As a new multi-million dollar plan is being rolled out to address compliance with the Americans with Disabilities Act, calls are being made for heightened discussion on disability to foster greater inclusion.
“Physical accessibility on campus is one thing, but it only complements the bigger picture. We want [disability] to just be normal, but you kind of have two sides; should we throw everything out there and be ‘real advocates’ or are we saying we want it to be so streamlined that nobody notices you’re doing it,” Debra Higginbotham, director of the disability support services, said.
The inclusion of braille, easier access through elevators and automatic doors in buildings and renovations to ramps are among some of the upgrades to be made in the coming months, as the Board of Regents understands that students with disabilities still face challenges of non-ADA compliant buildings. Board members approved for work on Ferguson Hall, the Hardin Administration Building and Bolin Hall this fall.
Although there is still much to be done, Higginbotham said the school has realized gradual progress over the years.
“We have made huge gains in our sidewalks; most of them are fairly smooth. We’ve invested in wider doors, curb cuts used to be random, but we’ve made a concerted effort to address that and other issues,” she said.
While only 150 people on campus are registered students with disabilities, Higginbotham said the ‘rule of thumb’ suggests that at least ten percent of the student population, 608 to be exact, have unregistered disabilities. Therefore, they are not receiving necessary support from the disability support services office.
Higginbotham said disability does not affect admission and the increase in enrollment of students with disabilities has strengthened the need for inclusion.
“The idea is you get more and more people around with obvious disabilities, but what people don’t realize is the number of students who are not necessarily going to say, ‘I have a disability.’ They don’t want to be labeled ‘different’ and that’s why our theme is: ‘Attitude is the only real disability,’” she said.
In 2012, the Association for Disability Advocacy, originally established in the early 2000s, was revamped with the intention of drawing attention to student disabilities in the 21st century. But the program, like its predecessor, fell victim to not having enough people to stay with it.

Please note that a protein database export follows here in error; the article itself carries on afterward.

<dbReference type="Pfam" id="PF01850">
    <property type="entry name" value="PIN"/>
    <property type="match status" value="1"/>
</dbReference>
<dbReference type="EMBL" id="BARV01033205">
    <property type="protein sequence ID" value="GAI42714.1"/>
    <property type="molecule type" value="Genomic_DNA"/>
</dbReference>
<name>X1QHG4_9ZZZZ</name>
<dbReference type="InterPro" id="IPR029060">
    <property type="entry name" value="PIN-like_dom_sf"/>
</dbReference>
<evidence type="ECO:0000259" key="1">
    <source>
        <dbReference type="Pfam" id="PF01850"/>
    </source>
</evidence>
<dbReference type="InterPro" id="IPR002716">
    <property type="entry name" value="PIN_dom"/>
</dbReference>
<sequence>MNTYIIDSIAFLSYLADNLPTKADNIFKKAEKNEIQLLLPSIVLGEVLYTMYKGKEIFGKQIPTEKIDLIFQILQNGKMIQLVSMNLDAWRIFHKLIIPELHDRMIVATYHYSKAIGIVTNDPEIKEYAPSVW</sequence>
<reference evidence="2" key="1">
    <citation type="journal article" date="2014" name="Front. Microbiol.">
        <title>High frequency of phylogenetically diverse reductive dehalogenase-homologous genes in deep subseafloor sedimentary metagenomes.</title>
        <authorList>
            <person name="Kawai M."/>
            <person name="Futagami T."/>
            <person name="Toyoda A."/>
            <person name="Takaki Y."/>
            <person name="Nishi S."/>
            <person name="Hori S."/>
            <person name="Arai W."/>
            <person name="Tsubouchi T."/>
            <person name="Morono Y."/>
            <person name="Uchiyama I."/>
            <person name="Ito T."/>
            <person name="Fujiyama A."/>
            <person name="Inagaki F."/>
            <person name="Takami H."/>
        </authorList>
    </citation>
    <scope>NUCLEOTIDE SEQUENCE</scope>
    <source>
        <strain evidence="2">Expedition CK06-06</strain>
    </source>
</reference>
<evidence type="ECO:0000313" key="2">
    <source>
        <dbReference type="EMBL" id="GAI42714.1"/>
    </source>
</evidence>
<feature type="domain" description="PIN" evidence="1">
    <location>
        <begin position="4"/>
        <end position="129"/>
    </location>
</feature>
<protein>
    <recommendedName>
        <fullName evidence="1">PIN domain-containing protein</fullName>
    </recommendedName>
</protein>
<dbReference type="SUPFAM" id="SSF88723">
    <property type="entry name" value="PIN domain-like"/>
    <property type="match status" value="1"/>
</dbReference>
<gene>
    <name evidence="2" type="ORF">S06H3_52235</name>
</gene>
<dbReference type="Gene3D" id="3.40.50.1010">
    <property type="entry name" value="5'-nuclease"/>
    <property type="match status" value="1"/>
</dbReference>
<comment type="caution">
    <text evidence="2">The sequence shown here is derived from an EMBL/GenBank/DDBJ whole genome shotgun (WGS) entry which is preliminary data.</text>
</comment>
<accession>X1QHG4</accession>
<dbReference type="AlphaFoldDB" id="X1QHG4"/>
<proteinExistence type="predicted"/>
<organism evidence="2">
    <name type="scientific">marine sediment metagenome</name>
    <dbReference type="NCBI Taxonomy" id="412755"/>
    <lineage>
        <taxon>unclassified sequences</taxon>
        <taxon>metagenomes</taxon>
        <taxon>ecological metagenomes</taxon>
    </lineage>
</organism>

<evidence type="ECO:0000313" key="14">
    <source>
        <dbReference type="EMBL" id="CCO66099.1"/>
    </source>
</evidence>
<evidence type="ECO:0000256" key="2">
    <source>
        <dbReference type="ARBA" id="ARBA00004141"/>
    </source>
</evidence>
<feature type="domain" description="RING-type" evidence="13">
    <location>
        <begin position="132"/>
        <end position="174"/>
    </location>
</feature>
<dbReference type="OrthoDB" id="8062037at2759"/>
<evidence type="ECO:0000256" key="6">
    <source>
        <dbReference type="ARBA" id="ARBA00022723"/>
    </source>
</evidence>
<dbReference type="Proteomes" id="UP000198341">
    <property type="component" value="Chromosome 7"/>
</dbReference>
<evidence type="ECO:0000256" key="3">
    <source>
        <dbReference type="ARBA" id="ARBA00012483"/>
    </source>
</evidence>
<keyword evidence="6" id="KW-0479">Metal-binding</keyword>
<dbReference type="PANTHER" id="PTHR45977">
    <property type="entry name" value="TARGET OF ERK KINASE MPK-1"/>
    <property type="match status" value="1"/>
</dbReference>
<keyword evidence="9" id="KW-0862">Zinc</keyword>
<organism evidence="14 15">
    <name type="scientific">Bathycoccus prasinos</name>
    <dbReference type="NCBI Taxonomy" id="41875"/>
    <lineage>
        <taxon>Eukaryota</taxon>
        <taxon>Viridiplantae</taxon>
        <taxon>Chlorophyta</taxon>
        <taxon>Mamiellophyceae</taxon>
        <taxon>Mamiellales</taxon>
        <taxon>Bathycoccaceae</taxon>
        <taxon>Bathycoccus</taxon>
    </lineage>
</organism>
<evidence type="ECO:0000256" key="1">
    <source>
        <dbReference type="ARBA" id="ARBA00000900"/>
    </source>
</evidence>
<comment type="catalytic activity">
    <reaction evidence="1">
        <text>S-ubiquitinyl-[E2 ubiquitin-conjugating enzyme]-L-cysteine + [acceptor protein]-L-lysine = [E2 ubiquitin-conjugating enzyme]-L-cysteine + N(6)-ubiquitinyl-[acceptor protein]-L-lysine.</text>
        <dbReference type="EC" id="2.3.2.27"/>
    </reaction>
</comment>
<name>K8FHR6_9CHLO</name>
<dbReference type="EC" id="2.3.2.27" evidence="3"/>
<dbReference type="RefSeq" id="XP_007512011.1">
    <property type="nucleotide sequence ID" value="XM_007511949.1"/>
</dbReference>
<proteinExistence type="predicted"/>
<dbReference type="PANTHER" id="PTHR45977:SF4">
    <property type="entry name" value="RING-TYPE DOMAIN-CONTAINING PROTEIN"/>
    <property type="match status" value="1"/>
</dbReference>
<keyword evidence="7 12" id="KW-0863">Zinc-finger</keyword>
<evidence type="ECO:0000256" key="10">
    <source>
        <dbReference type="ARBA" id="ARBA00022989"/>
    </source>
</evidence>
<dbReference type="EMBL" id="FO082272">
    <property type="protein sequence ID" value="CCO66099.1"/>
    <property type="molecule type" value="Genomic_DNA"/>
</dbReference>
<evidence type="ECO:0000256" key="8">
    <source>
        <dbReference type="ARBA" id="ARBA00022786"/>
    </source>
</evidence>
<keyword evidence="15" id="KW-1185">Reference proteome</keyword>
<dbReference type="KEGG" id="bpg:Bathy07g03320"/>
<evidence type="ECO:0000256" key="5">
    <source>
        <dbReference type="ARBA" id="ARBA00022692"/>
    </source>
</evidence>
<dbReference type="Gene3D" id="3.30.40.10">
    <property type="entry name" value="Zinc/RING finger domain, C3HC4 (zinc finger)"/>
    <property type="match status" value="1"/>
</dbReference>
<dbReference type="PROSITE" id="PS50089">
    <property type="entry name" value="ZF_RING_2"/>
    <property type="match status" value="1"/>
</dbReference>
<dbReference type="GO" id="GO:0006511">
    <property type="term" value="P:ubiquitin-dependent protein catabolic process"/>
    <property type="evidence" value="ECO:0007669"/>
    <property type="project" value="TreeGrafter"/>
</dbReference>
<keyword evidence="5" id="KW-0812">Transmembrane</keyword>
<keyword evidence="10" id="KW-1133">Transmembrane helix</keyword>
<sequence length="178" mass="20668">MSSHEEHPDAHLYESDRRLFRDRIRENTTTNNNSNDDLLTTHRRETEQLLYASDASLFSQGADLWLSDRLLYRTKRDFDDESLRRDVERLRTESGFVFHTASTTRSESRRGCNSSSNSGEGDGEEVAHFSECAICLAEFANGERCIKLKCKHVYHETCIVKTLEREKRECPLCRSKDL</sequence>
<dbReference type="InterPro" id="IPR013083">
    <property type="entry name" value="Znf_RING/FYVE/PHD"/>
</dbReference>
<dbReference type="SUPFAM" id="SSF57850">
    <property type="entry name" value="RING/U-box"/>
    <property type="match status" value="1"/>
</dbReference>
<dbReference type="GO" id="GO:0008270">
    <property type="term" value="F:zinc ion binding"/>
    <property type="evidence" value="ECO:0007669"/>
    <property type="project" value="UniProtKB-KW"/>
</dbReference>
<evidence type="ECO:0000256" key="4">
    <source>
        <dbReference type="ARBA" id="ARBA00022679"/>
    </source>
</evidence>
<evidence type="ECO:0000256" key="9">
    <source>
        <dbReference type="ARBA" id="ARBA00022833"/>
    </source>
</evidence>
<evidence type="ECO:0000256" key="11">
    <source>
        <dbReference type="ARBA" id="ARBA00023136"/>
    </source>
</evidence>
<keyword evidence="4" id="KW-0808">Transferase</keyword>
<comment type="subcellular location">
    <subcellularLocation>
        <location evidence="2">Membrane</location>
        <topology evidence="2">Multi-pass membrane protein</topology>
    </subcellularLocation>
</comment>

Higginbotham said the disability support services office has made significant strides over the years through activities to foster greater appreciation for the disabled community.
“We’ve hosted a number of events to provide an understanding of really how normal [disability] is. I’m not a huge fan of disability awareness where you do mimicking of disability, because it really misses the mark. It’s not so much about sitting in a wheelchair for five minutes or using a blindfold and saying this is what they go through. No, do it all day and focus on how people treat you.”
She said, however, the importance of electronic accessibility has to be underscored as key to a more seamless approach to disability, particularly as there is growing need to cater to different types of disabilities with more courses now being available online.
“All electronic communication has to be accessible. The hard sell to faculty is that they say ‘I don’t want to have to do this or do that,’ so we try to talk to them about universal design. The whole idea is you just make it like this it will be accessible and you won’t have to put a sign on it saying, ‘This is accessible.’”
Elizabeth Speegle, First Generation student and history freshman, still finds it difficult to complete particular tasks on campus as she maneuvers around in a wheelchair or at times with the aide of her crutches.